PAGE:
</tr></table></div><br /><br /><p><b>( <a href="http://www.ics.uci.edu/~eppstein/pix/reykjanes/index.html">The rest of the photos</a> )</b></p>urn:lj:livejournal.com:atom1:11011110:331438Linkage2016-07-01T05:35:55Z2016-07-01T05:35:55ZI'm getting the hard-to-quantify but persistent feeling that G+ is getting quieter lately...too much of the actual content has moved elsewhere, maybe, and I'm seeing more of the filler. Wouldn't be surprised if Google pulls the plug soon, like they have on other projects. But for now here's my filler for the last couple of weeks.<br /><ul><li><a href="https://www.insidehighered.com/quicktakes/2016/06/16/examining-why-female-students-leave-engineering">Why do women leave engineering?</a> (<a href="https://plus.google.com/100003628603413742554/posts/cjY35yveEx2">G+</a>)</li><br /><li><a href="http://www.conwaylife.com/forums/viewtopic.php?f=7&t=2188&start=75">Still life prototiles</a> (<a href="https://plus.google.com/100003628603413742554/posts/2AFNpeiLsbS">G+</a>)</li><br /><li><a href="http://drops.dagstuhl.de/portals/extern/index.php?semnr=16005">Proceedings of the 32nd International Symposium on Computational Geometry</a>, free online (<a href="https://plus.google.com/100003628603413742554/posts/gCk97o7meFT">G+</a>)</li><br /><li><a href="http://lemire.me/blog/2016/06/15/how-fast-is-tabulation-based-hashing-or-the-downsides-of-zobrist/">How fast is tabulation-based hashing?</a> Not as fast as you might hope (<a href="https://plus.google.com/100003628603413742554/posts/afeDtm4MjYL">G+</a>)</li><br /><li><a href="https://circlesandtrianglesblog.wordpress.com/2016/06/06/three-dimensional-tessellation/">Three dimensional tessellation of crosses</a> (<a href="https://plus.google.com/100003628603413742554/posts/itrith3hLwa">G+</a>)</li><br /><li><a href="http://curiosamathematica.tumblr.com/post/140731259824/animation-by-twocubes-showing-the-roots-of-the">Animations of polynomial roots</a> as one coefficient moves on a circle in the complex plane (<a href="https://plus.google.com/100003628603413742554/posts/WsRdtQfMdH9">G+</a>)</li><br /><li><a href="http://drops.dagstuhl.de/portals/extern/index.php?semnr=16008">Proceedings of the 15th Scandinavian Symposium and Workshops on Algorithm Theory (SWAT 2016)</a>, also free online (<a href="https://plus.google.com/u/0/100003628603413742554/posts/DPSPPYRYobL">G+</a>)</li><br /><li><a href="http://www.metafilter.com/160532/Translated-he-says-Yes-yes-yes-yes-yes-we-are-winning-this">Iceland 2 Austria 1</a>, a fun thing to experience in Iceland at SWAT (<a href="https://plus.google.com/100003628603413742554/posts/976LpxHEmkG">G+</a>)</li><br /><li><a href="https://twitter.com/kcsaff/status/744351065496182784">Singular they</a>, still the right way to do gender-neutral third-person pronouns (<a href="https://plus.google.com/100003628603413742554/posts/1AqG4ZDviMt">G+</a>)</li><br /><li><a href="http://www.physics.utoronto.ca/nonlinear/PNASpress/PNASpress.html">Make your own miniature columnar basalt out of corn starch</a> (<a href="https://plus.google.com/100003628603413742554/posts/PAxuLJBGvei">G+</a>)</li><br /><li><a href="http://www.smithsonianmag.com/history/surprising-history-infographic-180959563/?no-ist">The 200-year history of infographics</a> (<a href="https://plus.google.com/100003628603413742554/posts/NHmZVYcP8q4">G+</a>)</li><br /><li><a href="https://www.insidehighered.com/news/2016/06/27/stopping-tenure-clock-may-help-male-professors-more-female-study-finds">Having a child-care tenure-delay policy hurts women by giving a greater advantage to the men</a> (<a href="https://plus.google.com/100003628603413742554/posts/5H5NGKmfPP7">G+</a>)</li><br /><li><a href="https://www.wired.com/2016/06/researchers-sue-government-computer-hacking-law/">Researchers sue for the right to investigate algorithmic discrimination</a> (<a href="https://plus.google.com/100003628603413742554/posts/DR4qLZKKFAa">G+</a>)</li><br /><li><a href="https://news.artnet.com/art-world/yinmn-blue-to-be-sold-commercially-520433">Chemical serindipity finds a new blue</a> (<a href="https://plus.google.com/100003628603413742554/posts/Y9TAToMTzXr">G+</a>)</li></ul>urn:lj:livejournal.com:atom1:11011110:331074Reykjavik street art2016-06-29T04:22:58Z2016-06-29T04:22:58ZHere's the first of two batches of photos from my recent visit to Iceland. This set is from before the conference, when I had most of a day free to wander around Reykjavik. It's mostly of street art from the touristy shopping area where my hotel was located, and graffiti from some rougher looking areas nearby. This shot was the first I had a chance to take, of a building across the street from my hotel:<br /><br /><div align="center"><img src="http://www.ics.uci.edu/~eppstein/pix/reykjavik/Caratoes-m.jpg" border="2" style="border-color:black;" /></div><br /><br /><b>( <a href="http://www.ics.uci.edu/~eppstein/pix/reykjavik/index.html">More photos</a> )</b>urn:lj:livejournal.com:atom1:11011110:330960Open problems from SWAT2016-06-25T09:04:32Z2016-06-25T09:04:32ZI'm now making my way back from Iceland, where I attended the <a href="http://swat16.ru.is">15th Scandinavian Symposium and Workshops on Algorithm Theory (SWAT 2016)</a>. Rather than providing a run-down of the talks and results I found interesting (you can choose your own from the <a href="http://drops.dagstuhl.de/portals/extern/index.php?semnr=16008">conference proceedngs</a>, this year provided as open-access through <a href="http://drops.dagstuhl.de/opus/institut_lipics.php?fakultaet=04">LIPIcs</a>), I thought it might be more fun to mention a few open problems that people mentioned along the way and that caught my attention.<br /><br />The first invited talk, by Julia Chuzhoy, concerned the relation between grid minor size and treewidth. There exist graphs of treewidth t whose biggest grid minor has side length O(sqrt t/log t), and the results she spoke about give polynomiial lower bounds, but with much smaller exponents (currently around 1/19). As her abstract states, "an important open question is establishing tight bounds" for this problem.<br /><br />From Zachary Friggstad's talk on integrality gaps for directed Steiner trees, we have the situation that (for directed Steiner tree problems with t terminals) it is possible to approximate the solution within a t<sup>ε</sup> factor, for any ε > 0, in polynomial time, or to within a polylog factor in quasipolynomial time. Is a polynomial-time polylog-factor approximation possible?<br /><br />Daniël Paulusma spoke on finding square roots of k-apex graphs; that is, one is given a graph G that could be made planar by the deletion of k vertices, and the goal is to find another graph R on the same vertex set such that two vertices are adjacent in G if and only if their distance in R is at most two. There are a lot of other graph classes for which the problem is known to be polynomial or hard, but he listed as open finding square roots of split graphs or cographs, and finding graph square roots that are planar.<br /><br />Jens Schmidt's talk was motivated by some older work of Mikkel Thorup on recognizing map graphs, the intersection graphs of interior-disjoint simply-connected regions in the plane. These differ from planar graphs because of the four corners phenomenon, where Arizona, Colorado, New Mexico, and Utah all meet at a point (and are all adjacent in the map graph). Thorup gave a polynomial time recognition algorithm but his exponent is huge and his algorithm does not provide a combinatorial certificate of being a map graph (a planar bipartite graph whose half-square is the given graph). Schmidt gave a more satisfactory solution to a special case but would like a better algorithm for the general problem.<br /><br />My own talk concerned <a href="http://11011110.livejournal.com/327681.html">cuckoo filters</a>, a more space-efficient replacement for Bloom filters. A data structure of Pagh et al provides a theoretical but not-yet-practical solution for the same problem (for all false positive rates), but cuckoo filters only work well when the false positive rate is small enough. What about if we want a practically efficient filter that gives a high false positive rate, say 20%? Can we get close to optimal space in this case?<br /><br />Konrad Dabrowski made progress on classifying which sets of forbidden induced subgraphs lead to graph families with bounded clique-width by showing that (diamond,P1+2P2)-free graphs and four other similarly defined classes do have bounded clique-width. But as he reports, there are many remaining open cases.<br /><br />Dana Richards spoke on a problem of comparison-sorting a set of items when only certain pairs of items are allowed to be compared, but his paper has more questions on this problem than answers. Any set of comparisons that you make (a subset of allowed ones) gives you a DAG with an edge for each comparison, oriented from smaller to larger, and you can infer the results of all comparisons in the transitive closure of this DAG. The goal is to either test or infer the results of all allowed comparisons. You can do it in a sublinear number of comparisons when either the set of allowed comparisons is small (by just doing them all) or its complement is small (by Richards' algorithm) but what he would like to prove is a subquadratic (deterministic) bound that holds in all cases.<br /><br />Timothy Chan revisited one of the first kinetic data structures, for closest pairs (and/or nearest neighbors). The static version of the problem can be solved in O(n log n) time in any constant dimension, but previous kinetic structures had a factor of log<sup>dimension</sup> in their time bounds. Chan eliminated this, but at the expense of making the time bound depend on the geometry of the input (the range of values that the closest pair might span) instead of just on the number of points. He asked whether it is possible to eliminate both the dependence on dimension and the dependence on geometry.<br /><br />One of the disadvantages of the move from paper to electronic proceedings (at least in my own experience) is less browsing and more going directly to the papers you already knew you were looking for. And one of the continuing advantages of going to a symposium like this (especially a small and welcoming one like SWAT) is that by listening to talks on subjects you don't already know about, you can broaden your own interests and find out about topics you might not have discovered on your own. But browsing is still possible, even if we no longer are forced to leaf through paper proceedings. So, I'd encourage you to download the full proceedings (from the link at the top left corner of the proceedings link) rather than just the individual papers, and browse them to find many more problems that the papers there have listed as open.<a name='cutid1-end'></a>urn:lj:livejournal.com:atom1:11011110:330609Lesley2016-06-20T01:02:53Z2016-06-20T01:03:31ZI've been slow processing this but the arrival of the official shots reminded me: this is from my daughter's graduation a month ago from Lesley (with a B.F.A. in photography).<br /><br /><div align="center"><img src="http://www.ics.uci.edu/~eppstein/pix/lesley/2-m.jpg" border="2" style="border-color:black;" /></div><br /><br />Sara tells me she likes <a href="http://www.ics.uci.edu/~eppstein/pix/lesley/1.html">the other shot</a> better, though.urn:lj:livejournal.com:atom1:11011110:330247Linkage2016-06-16T05:26:43Z2016-06-16T05:26:43Z<ul><li><a href="http://www.samefacts.com/2016/05/education-2/an-annoying-trend-in-academic-presentations/">Why screenshots of published journal articles make bad talk slides</a> (<a href="https://plus.google.com/100003628603413742554/posts/KAJaVJFkhwp">G+</a>)</li><br /><li><a href="http://rsos.royalsocietypublishing.org/content/3/5/160091">Fibonacci and non-Fibonacci spirals in sunflowers</a> (<a href="https://plus.google.com/100003628603413742554/posts/WUKxEtU9cB6">G+</a>)</li><br /><li><a href="http://bit-player.org/2016/prime-after-prime">More on correlations in the moduli of consecutive primes</a> (<a href="https://plus.google.com/100003628603413742554/posts/hv6jCzodYqE">G+</a>)</li><br /><li><a href="http://www.latimes.com/business/hiltzik/la-fi-hiltzik-university-business-20160602-snap-story.html">Less state funding of universities = more corporate corruption</a> (<a href="https://plus.google.com/100003628603413742554/posts/SXpwqG6uNQP">G+</a>)</li><br /><li><a href="http://chronicle.com/article/After-the-Gold-Rush/236708">My cross-the-street neighbor, caught up in a saga of a MOOC gone bad</a> (<a href="https://plus.google.com/100003628603413742554/posts/Epe6KCqEY1z">G+</a>)</li><br /><li><a href="http://arxiv.org/abs/1606.01783">Lonely runner conjecture still not solved</a> (<a href="https://plus.google.com/100003628603413742554/posts/QwoRv1f4YCt">G+</a>)</li><br /><li><a href="https://medium.com/vantage/you-can-tell-europe-to-help-protect-street-photography-6d4b6c4f3442#.2hmpvham2">Europe considers changing its rules on freedom of panorama</a> (i.e. whether that background building prevents you from publishing your photos; <a href="https://plus.google.com/100003628603413742554/posts/CzYi9T3Vsip">G+</a>)</li><br /><li><a href="https://cosmosmagazine.com/mathematics/maths-mystery-solved-after-40-years">5-connected nonplanar graphs have topological <i>K</i><sub>5</sub> minors</a> (<a href="https://plus.google.com/100003628603413742554/posts/cFfEzrdu8rn">G+</a>)</li><br /><li><a href="http://graphdrawing.de/contest2016/contest.html">This year's Graph Drawing contest</a>, plus a corrected issue with only informing insiders of the GD submission rules (<a href="https://plus.google.com/100003628603413742554/posts/SGe6GKuTyy6">G+</a>)</li><br /><li><a href="https://svpow.com/2016/06/09/we-dont-need-oa-in-our-field-everything-is-on-arxiv-nope/">How much is available on arXiv?</a> (<a href="https://plus.google.com/100003628603413742554/posts/Rq8E3pfpfir">G+</a>)</li><br /><li><a href="http://devlinsangle.blogspot.com/2016/06/infinity-and-intuition.html">Uncountable trees with countable height and branching factor</a> (see also discussion on <a href="https://plus.google.com/100003628603413742554/posts/iY73mNFe8Zc">G+</a>)</li><br /><li><a href="http://research.microsoft.com/en-us/um/people/peres/stable/stable.html">Stable marriage for equal area Voronoi-like cells</a> (<a href="https://plus.google.com/100003628603413742554/posts/XgCbvAcPrs5">G+</a>)</li><br /><li><a href="https://www.youtube.com/watch?v=A-lQfVv62V4">Trailer for <i>The Discrete Charm of Geometry</i></a> (<a href="https://plus.google.com/100003628603413742554/posts/2Lo5JYb6LiY">G+</a>)</li><br /><li><a href="https://en.wikipedia.org/wiki/Widest_path_problem">Widest paths on Wikipedia</a> (<a href="https://plus.google.com/100003628603413742554/posts/Lc87mt1MJpB">G+</a>)</li></ul>urn:lj:livejournal.com:atom1:11011110:330224Robust graph isomorphism and its applications2016-06-02T05:10:21Z2016-06-02T05:10:21ZI think part of the reason graph isomorphism has been such a tricky problem, theoretically, is that in practice it's too easy. Almost all graphs have some small irregularities that can be used as landmarks for identifying all the features of the graph, even when they've been scrambled arbitrarily. Only a small class of highly symmetric graphs pose any actual difficulties, and that's why a deep knowledge of group theory (the study of symmetries) has been so useful in theoretical work on graph isomorphism. It's also why finding counterexamples to crank graph isomorphism algorithms is hard enough that the cranks don't do it themselves and avoid the embarrassment of someone else doing it for them.<br /><br />In many cases, even if you add some noise to a graph, its underlying irregularities will show through, allowing you to recognize it and its individual features. That's the main idea behind my most recent arXiv preprint, "Models and Algorithms for Graph Watermarking" (<a href="https://arxiv.org/abs/1605.09425">arXiv:1605.09425</a>, with Goodrich, Lam, Mamano, Mitzenmacher, and Torres, to appear at <a href="http://manoa.hawaii.edu/isc2016/">ISC 2016</a>).<br /><br />The problem we study is one of watermarking copies of a graph (for instance a large social network) so that if you see one of your copies later you can tell which one it was, by using the graph structure rather than extra information such as vertex labels. To do so, we identify a small number of "landmark" high-degree vertices (generally, the ones with the highest degrees), use the pattern of adjacencies to landmarks to give unique identities to a larger set of (medium-degree) vertices, and flip a small set of randomly selected edges among these vertices. With high probability (when the graph to be watermarked is drawn from a suitable random family) even if an adversary tries to mask the watermark by scrambling the vertices or flipping more edges, the vertex identifications and pattern of flipped edges will be recoverable.<br /><br />Because we're choosing our landmarks in a fairly naive way (by vertex degrees, or as in our implementation with ties broken by neighboring degrees), our algorithms wouldn't work for random regular graphs. But even in such cases, there are other features such as the numbers of triangles they belong to or their distance vectors that often allow some vertices to be distinguished from others. Finding out which features of this type remain robust when noise is added to the graph seems like a promising line of research.urn:lj:livejournal.com:atom1:11011110:329926Linkage2016-06-01T04:07:43Z2016-06-01T04:08:35Z<ul><li><a href="http://voices.norwich.edu/daniel-mcquillan/2016/04/28/a-parity-theorem-for-drawings-of-complete-graphs/">A parity theorem for drawings of complete graphs</a> (<a href="https://plus.google.com/100003628603413742554/posts/DsBQtwX3s7A">G+</a>)</li><br /><li><a href="http://www.nature.com/news/social-sciences-preprint-server-snapped-up-by-publishing-giant-elsevier-1.19932">Social-sciences preprint server SSRN bought by Elsevier</a> (<a href="https://plus.google.com/100003628603413742554/posts/ggHyFHL6Vie">G+</a>)</li><br /><li><a href="https://www.youtube.com/watch?v=1v5Aqo6PaFw">More than one way to draw an ellipse</a> (<a href="https://plus.google.com/100003628603413742554/posts/8ixMAYPig1S">G+</a>)</li><br /><li><a href="https://lamington.wordpress.com/2014/03/04/kleinian-a-tool-for-visualizing-kleinian-groups/">kleinian, a tool for visualizing Kleinian groups</a> (<a href="https://plus.google.com/u/0/100003628603413742554/posts/gjdawsjzDPd">G+</a>)</li><br /><li><a href="http://kottke.org/14/06/cheese-charts">Cheese charts</a>. Really, is it any stranger a thing to call them than pie charts? (<a href="https://plus.google.com/100003628603413742554/posts/2zNSThYNHu9">G+</a>)</li><br /><li><a href="https://en.wikipedia.org/wiki/Rule_184">Rule 184</a>, three particle systems in one (<a href="https://plus.google.com/100003628603413742554/posts/SzGTuGPvgQJ">G+</a>)</li><br /><li><a href="http://www.slate.com/articles/news_and_politics/cover_story/2016/05/the_thriving_russian_black_market_in_dissertations_and_the_crusaders_fighting.html">Russian black-market dissertations</a> (<a href="https://plus.google.com/100003628603413742554/posts/YrqDr8qofwc">G+</a>)</li><br /><li><a href="http://www.thisiscolossal.com/2016/05/salt-labyrinths-motoi-yamamoto/">Motoi Yamamoto's salt labyrinths</a> (<a href="https://plus.google.com/100003628603413742554/posts/AHXGPjTvy12">G+</a>)</li><br /><li><a href="https://en.wikipedia.org/wiki/Directed_acyclic_graph">Do you like DAGs?</a> (<a href="https://plus.google.com/100003628603413742554/posts/JjM9KuGc518">G+</a>)<br /><p align="center"><lj-embed id="64" /></p></li><br /><li><a href="http://arstechnica.com/tech-policy/2016/05/google-wins-trial-against-oracle-as-jury-finds-android-is-fair-use/">Android makes fair use of JAVA APIs</a> (<a href="https://plus.google.com/100003628603413742554/posts/12FuG8dinB8">G+</a>)</li><br /><li><a href="https://plus.google.com/+RoiceNelson/posts/hCdQHA9Kgav">The stretched model of the hyperbolic plane</a>, in which most lines are modeled as half-hyperbolas (<a href="https://plus.google.com/100003628603413742554/posts/cA6x9TM62H2">G+</a>)</li><br /><li><a href="http://www.justinobeirne.com/essay/what-happened-to-google-maps">Google maps now more of a route-planner than a usable map</a> (<a href="https://plus.google.com/100003628603413742554/posts/FczAtotGyCj">G+</a>)</li><br /><li><a href="https://plus.google.com/117663015413546257905/posts/dsPiPXsp2QA">Pushing for all funded research to be free to read</a> (<a href="https://plus.google.com/100003628603413742554/posts/hVwsQ8YPHzf">G+</a>)</li></ul>urn:lj:livejournal.com:atom1:11011110:329516Too many or too few ways to make change2016-05-30T19:09:48Z2016-05-30T19:21:38Z<p><a href="https://en.wikipedia.org/wiki/Ivan_Pervushin">Ivan Pervushin</a> was a 19th-century Russian amateur mathematician, employed as a cleric, who factored two Fermat numbers and discovered the ninth Mersenne prime 2<sup>61</sup> − 1 = 2305843009213693951. But despite these obvious reasons for fame, his Wikipedia article was in such bad shape (e.g. completely unsourced) that it was recently put up for a deletion discussion, which it survived.</p>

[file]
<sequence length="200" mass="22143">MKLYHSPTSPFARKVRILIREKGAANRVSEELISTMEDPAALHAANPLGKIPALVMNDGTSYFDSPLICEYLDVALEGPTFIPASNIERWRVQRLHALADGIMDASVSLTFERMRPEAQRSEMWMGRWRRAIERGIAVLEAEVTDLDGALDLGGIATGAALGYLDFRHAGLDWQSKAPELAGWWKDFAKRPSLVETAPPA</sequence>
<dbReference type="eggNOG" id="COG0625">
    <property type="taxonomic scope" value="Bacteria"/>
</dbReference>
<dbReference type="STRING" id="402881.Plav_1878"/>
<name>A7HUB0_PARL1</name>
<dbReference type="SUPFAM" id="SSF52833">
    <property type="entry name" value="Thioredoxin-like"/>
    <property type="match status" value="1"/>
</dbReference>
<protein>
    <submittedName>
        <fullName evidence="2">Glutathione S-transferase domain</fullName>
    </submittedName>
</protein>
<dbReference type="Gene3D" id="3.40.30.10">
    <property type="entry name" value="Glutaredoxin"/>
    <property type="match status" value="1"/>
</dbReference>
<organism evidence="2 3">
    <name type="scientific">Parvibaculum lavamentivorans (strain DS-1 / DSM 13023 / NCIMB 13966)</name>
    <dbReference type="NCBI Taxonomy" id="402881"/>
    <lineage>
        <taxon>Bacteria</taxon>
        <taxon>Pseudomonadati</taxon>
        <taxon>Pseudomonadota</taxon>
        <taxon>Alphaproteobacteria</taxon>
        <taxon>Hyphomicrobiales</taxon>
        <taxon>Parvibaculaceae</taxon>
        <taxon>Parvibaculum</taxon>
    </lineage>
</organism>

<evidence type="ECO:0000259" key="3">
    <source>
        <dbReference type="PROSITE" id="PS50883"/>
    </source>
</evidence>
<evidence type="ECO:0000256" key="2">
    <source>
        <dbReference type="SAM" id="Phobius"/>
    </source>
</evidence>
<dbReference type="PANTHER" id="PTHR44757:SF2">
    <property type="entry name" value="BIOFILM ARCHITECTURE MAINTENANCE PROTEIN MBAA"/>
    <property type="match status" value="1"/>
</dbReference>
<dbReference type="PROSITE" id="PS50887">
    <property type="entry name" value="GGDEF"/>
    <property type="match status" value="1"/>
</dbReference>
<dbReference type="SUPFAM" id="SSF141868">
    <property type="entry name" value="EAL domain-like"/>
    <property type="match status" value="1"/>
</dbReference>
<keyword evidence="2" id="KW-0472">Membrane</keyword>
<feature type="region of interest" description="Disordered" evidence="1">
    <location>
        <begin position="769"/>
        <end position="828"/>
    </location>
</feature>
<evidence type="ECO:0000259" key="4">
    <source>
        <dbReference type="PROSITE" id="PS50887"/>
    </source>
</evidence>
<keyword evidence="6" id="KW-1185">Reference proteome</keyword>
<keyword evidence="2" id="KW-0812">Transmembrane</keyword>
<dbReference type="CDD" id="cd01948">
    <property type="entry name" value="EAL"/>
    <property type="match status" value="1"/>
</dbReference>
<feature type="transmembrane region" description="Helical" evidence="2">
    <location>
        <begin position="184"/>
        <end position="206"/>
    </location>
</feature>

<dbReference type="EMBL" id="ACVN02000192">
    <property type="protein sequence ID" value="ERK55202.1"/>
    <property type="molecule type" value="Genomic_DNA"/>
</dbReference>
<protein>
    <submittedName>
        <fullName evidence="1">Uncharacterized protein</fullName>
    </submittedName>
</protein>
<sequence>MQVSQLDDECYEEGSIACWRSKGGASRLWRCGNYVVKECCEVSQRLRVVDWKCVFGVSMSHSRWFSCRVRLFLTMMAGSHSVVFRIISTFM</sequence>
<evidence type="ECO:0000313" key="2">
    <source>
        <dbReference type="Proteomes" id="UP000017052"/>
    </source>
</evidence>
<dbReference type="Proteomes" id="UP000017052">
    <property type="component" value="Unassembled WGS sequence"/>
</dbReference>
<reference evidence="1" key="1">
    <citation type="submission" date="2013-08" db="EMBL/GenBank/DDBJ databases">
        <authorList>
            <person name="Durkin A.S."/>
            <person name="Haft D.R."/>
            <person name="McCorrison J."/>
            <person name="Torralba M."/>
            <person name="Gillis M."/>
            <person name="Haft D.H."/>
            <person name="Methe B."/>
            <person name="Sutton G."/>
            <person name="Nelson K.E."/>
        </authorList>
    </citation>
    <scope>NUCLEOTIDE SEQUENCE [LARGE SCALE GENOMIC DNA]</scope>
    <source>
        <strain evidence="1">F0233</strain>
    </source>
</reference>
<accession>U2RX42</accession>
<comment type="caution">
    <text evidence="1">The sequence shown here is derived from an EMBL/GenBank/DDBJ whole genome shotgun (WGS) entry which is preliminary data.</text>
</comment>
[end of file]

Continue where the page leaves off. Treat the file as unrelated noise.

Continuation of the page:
<p>While looking for more sources for this article, I ran across what Google numbers as <a href="https://books.google.com/books?id=zBkpLyUTOjoC&pg=PT140">page 140 of <i>Ripley's Believe It or Not!: In Celebration... A special reissue of the original!</i></a> (Simon and Schuster 2011), which seems to describe a different reason for Pervushin's number 2<sup>61</sup> − 1 to be interesting. It writes (in somewhat hyperbolic language) that this is the number of different ways of making change for $5, using U.S. currency ("cents, nickels, dimes, quarters, halves, and dollars"). Not convinced, I wrote a Python program based on a simple dynamic programming algorithm to compute the number of ways of making change for $5 (also allowing a $5 bill to be used itself, but that only changes the answer by one):</p>